Funding for Menemsha harbor improvements, town staff training and designs for the use of land behind the town landfill are all set to come before Chilmark voters at a special town meeting Monday evening.

The meeting begins at 7:30 p.m. in the Chilmark Community Center. There are 15 articles on the warrant. Longtime moderator Everett Poole will preside. A quorum of 25 voters is needed to convene the meeting.

Town administrator Timothy Carroll said safety concerns at Menemsha harbor spurred requests for nearly $50,000 to build pedestrian walkways and retaining walls along North Road and Basin Road.

“This is to get pedestrians out of the road to keep them from being run over,” Mr. Carroll said. “We want to try to make it safe and convenient for everyone involved.”

He said the planned walkways will be stroller-friendly dirt paths and create a pedestrian loop linking Menemsha Beach to the West Dock.

Voters will also be asked to approve $15,000 to build a dirt parking area and bus turnaround at the comfort station to alleviate traffic bottlenecks in the summer during shuttle bus stops.

“This will mean buses won’t go through the beach area, so there won’t be a need to flush it out every 30 minutes to let the bus through,” Mr. Carroll said.

A request for $24,000 aims to pay for three months of training for a new harbor master starting in April. Current harbor master Dennis Jason will leave his post on June 30, 2019. The search process for a new harbor master has not yet begun.

Another $5,000 would pay for one month of training for a new fire chief when current fire chief David Norton’s contract ends on July 30 when he reaches the madatory retirement age of 65. Mr. Norton told selectmen earlier this month that he is actively searching for his replacement.

Voters will be asked to spend $15,000 for design work for eight acres of land behind the landfill. At the annual town meeting last year voters approved designating the land for municipal use, including as a training area for the fire department, storage space for commercial fishermen and a new home for the town shellfish and highway departments.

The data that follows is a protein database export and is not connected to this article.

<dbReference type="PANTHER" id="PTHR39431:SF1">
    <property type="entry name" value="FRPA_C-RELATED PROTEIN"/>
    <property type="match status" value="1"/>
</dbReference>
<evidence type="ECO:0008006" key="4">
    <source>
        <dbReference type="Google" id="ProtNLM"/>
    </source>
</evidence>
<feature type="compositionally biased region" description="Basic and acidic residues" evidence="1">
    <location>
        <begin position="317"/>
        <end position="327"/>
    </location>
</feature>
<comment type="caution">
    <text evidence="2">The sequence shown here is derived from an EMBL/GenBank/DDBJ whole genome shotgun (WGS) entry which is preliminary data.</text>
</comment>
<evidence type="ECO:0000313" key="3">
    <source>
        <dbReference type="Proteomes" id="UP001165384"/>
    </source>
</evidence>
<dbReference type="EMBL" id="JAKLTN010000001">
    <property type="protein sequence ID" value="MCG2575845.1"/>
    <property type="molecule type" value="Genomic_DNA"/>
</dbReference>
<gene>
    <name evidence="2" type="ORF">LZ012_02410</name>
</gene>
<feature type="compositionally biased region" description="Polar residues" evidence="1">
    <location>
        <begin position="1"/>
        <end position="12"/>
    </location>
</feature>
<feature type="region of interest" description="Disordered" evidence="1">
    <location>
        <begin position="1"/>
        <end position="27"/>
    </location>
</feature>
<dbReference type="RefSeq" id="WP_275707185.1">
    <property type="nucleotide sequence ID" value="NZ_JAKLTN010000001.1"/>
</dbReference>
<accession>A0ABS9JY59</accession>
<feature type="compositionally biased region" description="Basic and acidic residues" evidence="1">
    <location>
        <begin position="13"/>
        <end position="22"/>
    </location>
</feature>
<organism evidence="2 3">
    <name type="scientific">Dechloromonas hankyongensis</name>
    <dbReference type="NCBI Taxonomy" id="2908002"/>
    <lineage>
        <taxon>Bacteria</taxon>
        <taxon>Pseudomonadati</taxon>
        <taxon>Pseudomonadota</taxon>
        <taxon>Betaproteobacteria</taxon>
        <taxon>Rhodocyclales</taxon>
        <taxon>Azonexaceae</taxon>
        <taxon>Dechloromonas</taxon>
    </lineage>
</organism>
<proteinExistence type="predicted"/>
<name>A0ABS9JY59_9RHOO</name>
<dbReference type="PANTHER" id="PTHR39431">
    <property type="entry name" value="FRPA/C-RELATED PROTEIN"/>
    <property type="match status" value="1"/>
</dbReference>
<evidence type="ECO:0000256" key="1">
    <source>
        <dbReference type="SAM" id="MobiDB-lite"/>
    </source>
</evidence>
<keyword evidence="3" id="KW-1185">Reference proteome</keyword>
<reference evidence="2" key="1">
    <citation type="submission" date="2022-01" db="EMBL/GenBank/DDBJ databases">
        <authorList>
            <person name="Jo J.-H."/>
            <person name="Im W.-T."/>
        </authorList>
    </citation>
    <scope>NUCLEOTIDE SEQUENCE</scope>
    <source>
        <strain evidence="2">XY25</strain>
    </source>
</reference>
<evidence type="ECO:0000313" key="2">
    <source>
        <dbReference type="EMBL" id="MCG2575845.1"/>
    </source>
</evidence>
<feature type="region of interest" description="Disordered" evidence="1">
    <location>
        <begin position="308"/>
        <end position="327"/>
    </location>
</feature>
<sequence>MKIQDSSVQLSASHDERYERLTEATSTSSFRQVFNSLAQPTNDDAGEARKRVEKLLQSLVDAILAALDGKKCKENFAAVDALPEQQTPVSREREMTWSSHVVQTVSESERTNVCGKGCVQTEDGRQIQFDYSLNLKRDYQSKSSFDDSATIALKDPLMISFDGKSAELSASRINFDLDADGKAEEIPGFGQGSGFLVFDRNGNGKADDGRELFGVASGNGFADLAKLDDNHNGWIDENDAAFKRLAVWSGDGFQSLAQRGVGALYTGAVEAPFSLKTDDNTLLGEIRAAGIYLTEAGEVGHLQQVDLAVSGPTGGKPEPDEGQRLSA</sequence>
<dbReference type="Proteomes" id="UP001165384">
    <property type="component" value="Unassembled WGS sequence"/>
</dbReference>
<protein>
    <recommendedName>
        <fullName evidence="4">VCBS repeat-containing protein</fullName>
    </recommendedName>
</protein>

Another article seeks $100,000 from the Community Preservation Act reserve fund to continue Chilmark’s rent subsidy program for another two years. The program has been in place since 2002 and is managed by the Dukes County Regional Housing Authority and town housing committee.

Town conservation agent Chuck Hodgkinson said the program as an incentive for homeowners to rent year-round to tenants who can’t afford the higher seasonal rates. He said currently four Chilmark homes participate in the program.

“It’s designed to increase the affordable housing inventory of apartments and guest houses,” he said.

An request for $11,000 to reconstruct a Tea Lane culvert and catch basin came from the late Trina Kingsbury before her death in September. She told selectmen at a meeting in August that drainage issues exacerbated by storm damage have overwhelmed the brook running through her property.

The fire department is seeking $25,000 to add to monies from its gift fund to buy a Ford F450 utility vehicle to replace the department’s decrepit Chevy Tahoe.

Voters will be asked to spend just over $20,000 for various upgrades to town-owned buildings that include replacing two septic pumps in the town hall, refinishing wood floors in the Chilmark Library, and replacing cellar bulkhead doors in the library and police station.

“Sometimes there are questions, sometimes there are no questions,” said Mr. Carroll about what to expect at the meeting. “It always depends on the mood of the people.”